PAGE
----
1. Federal and state income tax returns and schedules for the past 3 years and any non-public, limited partnership and privately held corporate returns for any entity in which either party has an interest together with all supporting documentation for tax returns, including but not limited to w-2s, 1099’s, 1098’s, K-1, Schedule C and Schedule E.
  2. Four (4) most recent paystubs from each employer.
  3. Documentation for the cost and information of available health insurance.
  4. Statements for the last 3 years of all bank accounts of each party or held for the benefit of many minor child.
  5. Statements for the past three (3) years for any securities, stocks, bonds, notes or obligations, certificates of deposit owned or held by either party or held by either party for the benefit of the parties’ minor child(ren), 401K statements, IRA statements, and pension plan statements for all accounts listed on the 401 financial statement.
  6. Copies of any loan or mortgage applications made, prepared or submitted by either party within the last three (3) years prior to the filing of the complaint.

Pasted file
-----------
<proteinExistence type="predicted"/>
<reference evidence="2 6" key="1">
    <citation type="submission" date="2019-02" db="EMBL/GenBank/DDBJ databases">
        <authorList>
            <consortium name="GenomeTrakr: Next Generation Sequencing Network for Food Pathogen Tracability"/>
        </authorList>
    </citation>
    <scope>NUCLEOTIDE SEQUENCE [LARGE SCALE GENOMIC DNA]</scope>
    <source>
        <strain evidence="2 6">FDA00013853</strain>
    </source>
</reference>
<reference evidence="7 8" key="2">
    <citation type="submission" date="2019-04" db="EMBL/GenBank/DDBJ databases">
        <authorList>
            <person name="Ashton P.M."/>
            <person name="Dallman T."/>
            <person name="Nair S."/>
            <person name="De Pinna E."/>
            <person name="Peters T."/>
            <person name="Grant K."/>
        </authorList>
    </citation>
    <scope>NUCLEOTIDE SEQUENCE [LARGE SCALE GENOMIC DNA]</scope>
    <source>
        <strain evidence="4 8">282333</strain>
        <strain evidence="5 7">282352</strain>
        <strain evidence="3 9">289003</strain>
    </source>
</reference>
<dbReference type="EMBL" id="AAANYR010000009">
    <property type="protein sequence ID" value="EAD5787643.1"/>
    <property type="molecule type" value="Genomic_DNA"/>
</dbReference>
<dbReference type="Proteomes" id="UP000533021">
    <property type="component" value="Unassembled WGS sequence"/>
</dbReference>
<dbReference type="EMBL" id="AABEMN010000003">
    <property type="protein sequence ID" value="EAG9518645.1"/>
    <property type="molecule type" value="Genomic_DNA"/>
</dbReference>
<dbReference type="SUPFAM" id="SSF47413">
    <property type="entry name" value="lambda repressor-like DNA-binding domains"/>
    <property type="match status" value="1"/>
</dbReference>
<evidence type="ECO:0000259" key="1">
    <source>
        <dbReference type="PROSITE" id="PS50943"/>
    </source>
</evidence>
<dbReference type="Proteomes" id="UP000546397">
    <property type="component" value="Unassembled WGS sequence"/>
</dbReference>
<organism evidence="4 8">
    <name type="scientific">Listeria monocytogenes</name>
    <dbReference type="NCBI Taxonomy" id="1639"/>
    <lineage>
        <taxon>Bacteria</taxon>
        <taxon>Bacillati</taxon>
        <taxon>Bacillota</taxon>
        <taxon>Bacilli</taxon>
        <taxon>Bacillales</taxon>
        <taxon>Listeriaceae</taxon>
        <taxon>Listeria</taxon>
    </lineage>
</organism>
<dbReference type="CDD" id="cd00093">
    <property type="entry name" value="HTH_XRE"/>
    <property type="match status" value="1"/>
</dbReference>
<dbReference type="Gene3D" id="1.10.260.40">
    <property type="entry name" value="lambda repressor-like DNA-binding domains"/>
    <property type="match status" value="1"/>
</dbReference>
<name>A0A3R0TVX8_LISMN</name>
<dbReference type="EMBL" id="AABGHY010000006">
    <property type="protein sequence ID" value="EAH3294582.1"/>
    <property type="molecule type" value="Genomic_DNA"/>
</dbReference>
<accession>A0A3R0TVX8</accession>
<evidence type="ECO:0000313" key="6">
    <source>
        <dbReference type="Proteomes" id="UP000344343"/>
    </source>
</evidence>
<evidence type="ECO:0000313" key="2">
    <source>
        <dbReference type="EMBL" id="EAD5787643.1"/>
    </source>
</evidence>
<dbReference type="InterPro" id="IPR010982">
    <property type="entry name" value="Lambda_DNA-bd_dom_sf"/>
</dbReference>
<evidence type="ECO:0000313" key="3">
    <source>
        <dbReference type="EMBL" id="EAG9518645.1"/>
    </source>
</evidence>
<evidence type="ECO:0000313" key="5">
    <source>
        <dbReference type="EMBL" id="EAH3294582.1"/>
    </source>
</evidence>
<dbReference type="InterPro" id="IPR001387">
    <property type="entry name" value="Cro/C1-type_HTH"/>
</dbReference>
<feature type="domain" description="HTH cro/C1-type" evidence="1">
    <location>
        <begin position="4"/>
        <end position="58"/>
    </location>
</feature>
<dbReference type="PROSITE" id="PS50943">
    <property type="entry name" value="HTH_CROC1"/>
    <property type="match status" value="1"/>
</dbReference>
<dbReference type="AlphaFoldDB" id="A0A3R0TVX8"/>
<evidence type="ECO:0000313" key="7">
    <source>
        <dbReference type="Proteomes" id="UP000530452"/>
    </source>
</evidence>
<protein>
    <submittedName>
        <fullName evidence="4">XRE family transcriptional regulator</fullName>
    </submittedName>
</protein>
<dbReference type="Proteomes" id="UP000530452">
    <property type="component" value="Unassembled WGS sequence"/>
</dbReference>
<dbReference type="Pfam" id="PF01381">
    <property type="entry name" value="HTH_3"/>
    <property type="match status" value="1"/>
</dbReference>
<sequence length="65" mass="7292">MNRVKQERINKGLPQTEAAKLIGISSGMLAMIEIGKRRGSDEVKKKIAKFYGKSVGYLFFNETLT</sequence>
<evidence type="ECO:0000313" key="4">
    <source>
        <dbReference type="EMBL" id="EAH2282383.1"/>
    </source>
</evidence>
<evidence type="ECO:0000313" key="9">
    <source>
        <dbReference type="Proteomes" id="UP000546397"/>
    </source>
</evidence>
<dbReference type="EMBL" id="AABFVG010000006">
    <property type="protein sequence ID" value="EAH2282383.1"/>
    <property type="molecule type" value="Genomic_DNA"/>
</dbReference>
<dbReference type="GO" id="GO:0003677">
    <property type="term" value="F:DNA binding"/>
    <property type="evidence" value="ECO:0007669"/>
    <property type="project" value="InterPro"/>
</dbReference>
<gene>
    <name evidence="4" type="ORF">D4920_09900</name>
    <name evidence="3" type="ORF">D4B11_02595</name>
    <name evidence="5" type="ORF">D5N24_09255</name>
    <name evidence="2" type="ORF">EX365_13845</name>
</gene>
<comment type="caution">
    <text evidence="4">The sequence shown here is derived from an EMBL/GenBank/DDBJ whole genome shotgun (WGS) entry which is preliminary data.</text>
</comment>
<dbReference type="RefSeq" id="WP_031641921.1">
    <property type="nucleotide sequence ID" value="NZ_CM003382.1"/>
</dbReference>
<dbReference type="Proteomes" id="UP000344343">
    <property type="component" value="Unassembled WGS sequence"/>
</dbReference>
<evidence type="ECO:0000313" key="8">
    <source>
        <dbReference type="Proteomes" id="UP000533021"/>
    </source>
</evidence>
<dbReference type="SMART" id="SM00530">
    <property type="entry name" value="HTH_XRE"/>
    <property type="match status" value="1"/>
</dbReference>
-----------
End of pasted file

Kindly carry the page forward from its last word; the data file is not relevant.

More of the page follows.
7. Copies of any financial statement and/or statement of assets and liabilities prepared by either party within the last three (3) years prior to the filing of the complaint.


Filing the Complaint

Once a Complaint for Divorce is filed neither party can change, hide, sell, or transfer assets.  The Court will not look kindly upon the party that attempts to hide and deprive assets that are to be divided.  Remember, in Massachusetts all assets are “on the table” including property, gifts, assets, inheritances, pensions, etc. that were received, earned or obtained prior to and during marriage and occasionally those that are anticipated.

Who Has Custody?

It is also important to remember that until the Court orders otherwise, both parents share physical and legal custody of their minor children.  If the parties can work together to reach an agreement, it is advisable to consult with a mediator and/or attorney to assist in the preparation of a separation agreement based upon the wishes of the parties.  Even if you think you can resolve all of the issues on your own, it is advisable to consult with a divorce attorney to ensure you have covered all the issues that are likely to arise so you are not brought back into court to modify agreements based upon future changes.  It is also advisable to consult a divorce attorney so that assets are divided equitably, as this part of a divorce cannot be modified at a later time even if there is a substantial change in circumstances.  Modifications are generally limited to issues of custody, visitation, and child support.